by Brian Hioe
Photo Credit: Brian Hioe
A RARE STRIKE action by migrant workers took place on May 3rd of this month. Even more unusual was the fact that the strike was not only successful but was successful after only just one day.
The strike in question took place in Xizhi in New Taipei city among Vietnamese factory workers at the Meidi Shipin Limited Corporation, specifically at a factory located in the Kangning Science and Technology Park. Workers were demonstrating that they were being forced to work between sixteen and eighteen hours per day and that they were not being paid for being illegally overworked, with this being scrubbed from legal documentation of work hours.
Migrant workers’ demonstration outside the Ministry of Labor on April 28th, preceding International Workers’ Day on May 1st. Photo credit: Brian Hioe
The strike began on the morning of May 3rd. Management, however, backed down relatively quickly, agreeing to pay 40 million NTD in compensation for unpaid overwork, which led to the strike ending at approximately 6 PM that day. Another contributing factor to the strike ending so quickly was that the New Taipei city government intervened relatively quickly, as did the Taiwan International Workers’ Association, which has long been active in organizing and campaigning on behalf of migrant workers in Taiwan.
Workers will be paid 20,000 in compensation each and further compensation may be able to be secured in the next two years. This compensation is to be paid by May 15th. However, management wishes to secure an agreement from workers that they will not strike again, and disputes remain regarding three workers who management wishes to exclude from compensation because their employment at the factory was not more than three continuous months.
As such, it is not impossible that negotiations will break down again, necessitating further labor actions. Crucial to the success of this strike was the coordination of Vietnamese migrant workers in the factory, with 74 out of 79 Vietnamese migrant workers in the factory going on strike, but it is to be seen if any actions going forward will be as well coordinated.
Factory workers are among the largest demographics of migrant workers in Taiwan, working in jobs in traditional industries, high-tech industries, and so-called “3D” jobs that are considered “dangerous, demeaning, and dangerous”. Apart from poor working conditions, low pay, and unpaid overtime, migrant factory workers also frequently face dangerous conditions not only in the workplace but with regards to their housing conditions.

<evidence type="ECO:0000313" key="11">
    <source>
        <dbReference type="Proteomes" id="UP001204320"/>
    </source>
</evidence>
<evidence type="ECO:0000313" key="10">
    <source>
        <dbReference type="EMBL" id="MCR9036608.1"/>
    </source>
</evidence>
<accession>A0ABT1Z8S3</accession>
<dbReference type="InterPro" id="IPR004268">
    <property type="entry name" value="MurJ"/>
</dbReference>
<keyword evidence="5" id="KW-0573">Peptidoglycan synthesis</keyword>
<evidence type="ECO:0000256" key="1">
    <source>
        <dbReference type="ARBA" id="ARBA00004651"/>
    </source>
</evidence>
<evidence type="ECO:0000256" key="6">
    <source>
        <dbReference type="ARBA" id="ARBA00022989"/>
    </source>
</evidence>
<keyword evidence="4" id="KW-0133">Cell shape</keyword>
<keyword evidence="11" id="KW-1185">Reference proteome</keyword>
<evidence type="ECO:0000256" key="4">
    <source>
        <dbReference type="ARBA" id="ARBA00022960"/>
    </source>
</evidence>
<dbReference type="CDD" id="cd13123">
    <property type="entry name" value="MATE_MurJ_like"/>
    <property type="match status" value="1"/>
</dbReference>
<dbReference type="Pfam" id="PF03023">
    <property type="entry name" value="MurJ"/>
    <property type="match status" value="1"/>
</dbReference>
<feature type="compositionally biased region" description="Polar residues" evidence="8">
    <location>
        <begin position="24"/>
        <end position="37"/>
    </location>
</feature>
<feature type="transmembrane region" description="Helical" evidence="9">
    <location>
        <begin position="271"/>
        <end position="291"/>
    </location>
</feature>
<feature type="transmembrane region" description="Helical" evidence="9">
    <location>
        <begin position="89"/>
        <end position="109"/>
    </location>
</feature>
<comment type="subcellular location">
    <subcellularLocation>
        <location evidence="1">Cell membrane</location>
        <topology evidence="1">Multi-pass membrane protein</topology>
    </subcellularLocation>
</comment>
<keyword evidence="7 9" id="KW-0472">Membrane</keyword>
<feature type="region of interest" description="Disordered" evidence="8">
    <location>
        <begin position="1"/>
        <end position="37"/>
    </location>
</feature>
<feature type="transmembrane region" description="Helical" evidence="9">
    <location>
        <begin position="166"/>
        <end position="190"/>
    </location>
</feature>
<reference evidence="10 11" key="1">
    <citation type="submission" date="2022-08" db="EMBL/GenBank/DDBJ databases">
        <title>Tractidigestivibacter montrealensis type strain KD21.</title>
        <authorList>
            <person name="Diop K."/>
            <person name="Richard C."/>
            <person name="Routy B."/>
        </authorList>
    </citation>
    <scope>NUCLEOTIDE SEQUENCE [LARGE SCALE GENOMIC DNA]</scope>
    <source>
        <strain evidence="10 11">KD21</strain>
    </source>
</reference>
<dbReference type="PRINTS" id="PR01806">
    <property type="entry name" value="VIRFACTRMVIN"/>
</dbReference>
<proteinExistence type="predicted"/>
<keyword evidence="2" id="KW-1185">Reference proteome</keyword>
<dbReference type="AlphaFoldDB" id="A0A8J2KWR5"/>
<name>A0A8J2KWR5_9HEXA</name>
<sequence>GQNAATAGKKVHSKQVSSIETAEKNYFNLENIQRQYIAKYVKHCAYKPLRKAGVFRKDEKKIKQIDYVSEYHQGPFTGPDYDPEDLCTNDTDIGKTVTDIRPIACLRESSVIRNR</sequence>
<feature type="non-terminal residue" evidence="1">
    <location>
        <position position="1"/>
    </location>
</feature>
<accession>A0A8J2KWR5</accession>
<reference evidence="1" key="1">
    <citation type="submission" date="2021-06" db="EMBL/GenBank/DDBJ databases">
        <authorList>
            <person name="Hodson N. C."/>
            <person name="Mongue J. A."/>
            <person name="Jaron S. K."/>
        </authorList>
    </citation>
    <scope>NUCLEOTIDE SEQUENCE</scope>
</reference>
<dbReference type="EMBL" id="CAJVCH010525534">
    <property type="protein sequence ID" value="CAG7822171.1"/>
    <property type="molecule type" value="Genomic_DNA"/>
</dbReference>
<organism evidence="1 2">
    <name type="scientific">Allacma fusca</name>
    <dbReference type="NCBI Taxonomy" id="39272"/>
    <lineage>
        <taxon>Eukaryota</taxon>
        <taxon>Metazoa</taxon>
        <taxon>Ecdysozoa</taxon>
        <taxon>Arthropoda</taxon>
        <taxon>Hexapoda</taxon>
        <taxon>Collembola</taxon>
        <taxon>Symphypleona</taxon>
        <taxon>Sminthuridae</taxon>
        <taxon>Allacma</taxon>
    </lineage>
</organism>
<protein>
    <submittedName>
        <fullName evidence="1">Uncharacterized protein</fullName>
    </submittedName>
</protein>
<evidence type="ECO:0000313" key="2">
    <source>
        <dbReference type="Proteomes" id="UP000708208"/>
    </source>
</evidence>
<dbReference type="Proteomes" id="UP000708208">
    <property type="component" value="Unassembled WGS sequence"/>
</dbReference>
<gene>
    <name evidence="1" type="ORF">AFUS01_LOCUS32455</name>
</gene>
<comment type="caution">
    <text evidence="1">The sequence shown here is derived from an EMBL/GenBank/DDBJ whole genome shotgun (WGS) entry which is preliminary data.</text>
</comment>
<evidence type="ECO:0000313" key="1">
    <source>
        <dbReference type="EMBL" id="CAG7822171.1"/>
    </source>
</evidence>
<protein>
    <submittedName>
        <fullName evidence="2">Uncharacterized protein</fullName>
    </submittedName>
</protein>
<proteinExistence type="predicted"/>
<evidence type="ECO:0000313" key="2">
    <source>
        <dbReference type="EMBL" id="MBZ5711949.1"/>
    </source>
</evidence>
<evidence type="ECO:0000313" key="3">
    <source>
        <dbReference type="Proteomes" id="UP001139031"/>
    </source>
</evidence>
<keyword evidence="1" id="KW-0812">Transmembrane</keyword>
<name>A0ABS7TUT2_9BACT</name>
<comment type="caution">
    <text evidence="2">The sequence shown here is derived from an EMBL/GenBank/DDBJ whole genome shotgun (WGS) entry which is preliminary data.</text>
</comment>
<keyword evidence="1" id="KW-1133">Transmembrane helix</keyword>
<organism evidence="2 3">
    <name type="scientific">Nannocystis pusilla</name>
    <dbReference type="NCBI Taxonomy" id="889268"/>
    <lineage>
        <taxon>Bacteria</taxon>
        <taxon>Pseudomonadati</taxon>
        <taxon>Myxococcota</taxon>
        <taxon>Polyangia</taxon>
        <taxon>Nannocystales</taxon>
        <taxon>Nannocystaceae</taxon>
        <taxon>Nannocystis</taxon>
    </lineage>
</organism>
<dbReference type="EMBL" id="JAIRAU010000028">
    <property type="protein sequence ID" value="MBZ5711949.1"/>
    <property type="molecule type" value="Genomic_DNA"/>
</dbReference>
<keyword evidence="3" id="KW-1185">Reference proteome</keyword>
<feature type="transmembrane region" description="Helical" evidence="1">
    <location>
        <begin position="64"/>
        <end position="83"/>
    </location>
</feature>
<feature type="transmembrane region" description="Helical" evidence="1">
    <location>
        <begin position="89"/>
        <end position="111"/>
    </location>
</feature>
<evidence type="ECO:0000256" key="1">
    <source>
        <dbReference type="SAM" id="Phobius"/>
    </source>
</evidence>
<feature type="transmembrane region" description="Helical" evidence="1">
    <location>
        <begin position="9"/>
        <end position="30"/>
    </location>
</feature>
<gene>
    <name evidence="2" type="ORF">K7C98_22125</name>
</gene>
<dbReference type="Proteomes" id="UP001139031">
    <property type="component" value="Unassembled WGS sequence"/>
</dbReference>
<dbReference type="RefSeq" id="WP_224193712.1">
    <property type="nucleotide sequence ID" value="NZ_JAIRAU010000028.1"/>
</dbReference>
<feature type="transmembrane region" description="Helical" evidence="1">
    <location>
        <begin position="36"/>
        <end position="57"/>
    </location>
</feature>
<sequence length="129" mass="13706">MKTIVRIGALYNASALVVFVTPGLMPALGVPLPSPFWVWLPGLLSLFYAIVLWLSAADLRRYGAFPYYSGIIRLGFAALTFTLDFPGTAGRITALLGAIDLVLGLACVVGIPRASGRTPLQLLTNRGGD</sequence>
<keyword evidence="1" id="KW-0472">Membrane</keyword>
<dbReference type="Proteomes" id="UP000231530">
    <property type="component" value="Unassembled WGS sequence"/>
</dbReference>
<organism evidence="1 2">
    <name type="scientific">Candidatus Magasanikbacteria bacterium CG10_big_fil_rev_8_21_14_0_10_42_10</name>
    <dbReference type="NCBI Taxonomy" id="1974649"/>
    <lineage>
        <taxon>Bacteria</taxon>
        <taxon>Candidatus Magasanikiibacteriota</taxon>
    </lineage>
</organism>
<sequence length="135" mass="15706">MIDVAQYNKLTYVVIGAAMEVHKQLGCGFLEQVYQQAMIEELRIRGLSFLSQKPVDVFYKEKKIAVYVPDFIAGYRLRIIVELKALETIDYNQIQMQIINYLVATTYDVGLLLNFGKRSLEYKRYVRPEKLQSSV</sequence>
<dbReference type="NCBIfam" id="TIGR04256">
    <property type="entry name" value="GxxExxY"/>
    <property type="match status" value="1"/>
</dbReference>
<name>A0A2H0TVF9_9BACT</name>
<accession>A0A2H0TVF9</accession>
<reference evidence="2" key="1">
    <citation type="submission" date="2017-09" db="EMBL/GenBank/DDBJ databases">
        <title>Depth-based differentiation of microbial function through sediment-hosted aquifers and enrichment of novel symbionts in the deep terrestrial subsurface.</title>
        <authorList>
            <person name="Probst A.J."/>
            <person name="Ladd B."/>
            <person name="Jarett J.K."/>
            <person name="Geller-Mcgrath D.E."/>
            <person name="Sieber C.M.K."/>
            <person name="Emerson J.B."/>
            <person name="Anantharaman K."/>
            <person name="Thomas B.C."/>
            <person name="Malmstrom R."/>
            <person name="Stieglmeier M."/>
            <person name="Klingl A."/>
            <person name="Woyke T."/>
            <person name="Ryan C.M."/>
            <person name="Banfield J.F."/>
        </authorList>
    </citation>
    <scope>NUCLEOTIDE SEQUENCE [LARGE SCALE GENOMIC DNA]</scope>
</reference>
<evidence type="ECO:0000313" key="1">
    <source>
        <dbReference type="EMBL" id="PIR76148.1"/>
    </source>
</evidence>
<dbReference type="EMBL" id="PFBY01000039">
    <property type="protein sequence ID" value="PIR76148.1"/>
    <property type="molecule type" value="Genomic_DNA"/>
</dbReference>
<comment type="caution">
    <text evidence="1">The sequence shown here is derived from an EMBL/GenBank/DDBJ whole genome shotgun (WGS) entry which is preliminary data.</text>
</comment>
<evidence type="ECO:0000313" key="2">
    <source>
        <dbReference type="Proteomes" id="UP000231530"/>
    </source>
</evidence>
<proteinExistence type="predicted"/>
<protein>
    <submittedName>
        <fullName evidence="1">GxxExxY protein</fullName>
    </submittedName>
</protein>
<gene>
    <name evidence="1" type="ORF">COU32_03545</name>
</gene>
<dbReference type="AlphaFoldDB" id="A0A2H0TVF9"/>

As such, migrant workers have in past months been active in calling attention to factory worker deaths caused because of worker dormitories attached to factories. Factory fires are a frequent contributor to worker deaths, because these dormitories are located adjacent to factories, and may have lacking fire protection.
Moreover, like other migrant workers in Taiwan, migrant factory workers are sometimes subject to high fees imposed on them by the employment brokers that arrange for their transportation to and from Taiwan and for their employment within Taiwan. Sometimes migrant workers are forced to take out heavy loans in order to repay their brokers and in other cases, brokers will directly deduct fees from the money they make, such as charging for board and lodging. Consequently, along with other migrant workers, migrant factory workers have called for an end to the current broker system used in Taiwan and the use of direct hiring practices, though apart from some exceptions, such as foodstuff giant I-Mei, few companies employing migrant factory workers have embraced this practice.
Indeed, migrant workers would demonstrate for both demands in a demonstration on May 6th outside the Ministry of Labor. Yet more generally, one observes that migrant factory workers are among the less organized demographics of factory workers, with domestic workers and care workers being better organized compared to migrant factory workers or migrant fishermen working on the high seas.
Namely, domestic workers, care workers, factory workers, and fishermen are the four major categories of migrant workers in Taiwan. However, it proves much more difficult for factory workers and fishermen to organize among their industries, because their workplaces are often remote, in the countryside or deep at sea—unlike domestic workers and care workers who may be located in urban areas and are able to easily gather with other migrant workers or to coordinate with migrant worker labor organizations. It remains to be seen if this will change anytime soon.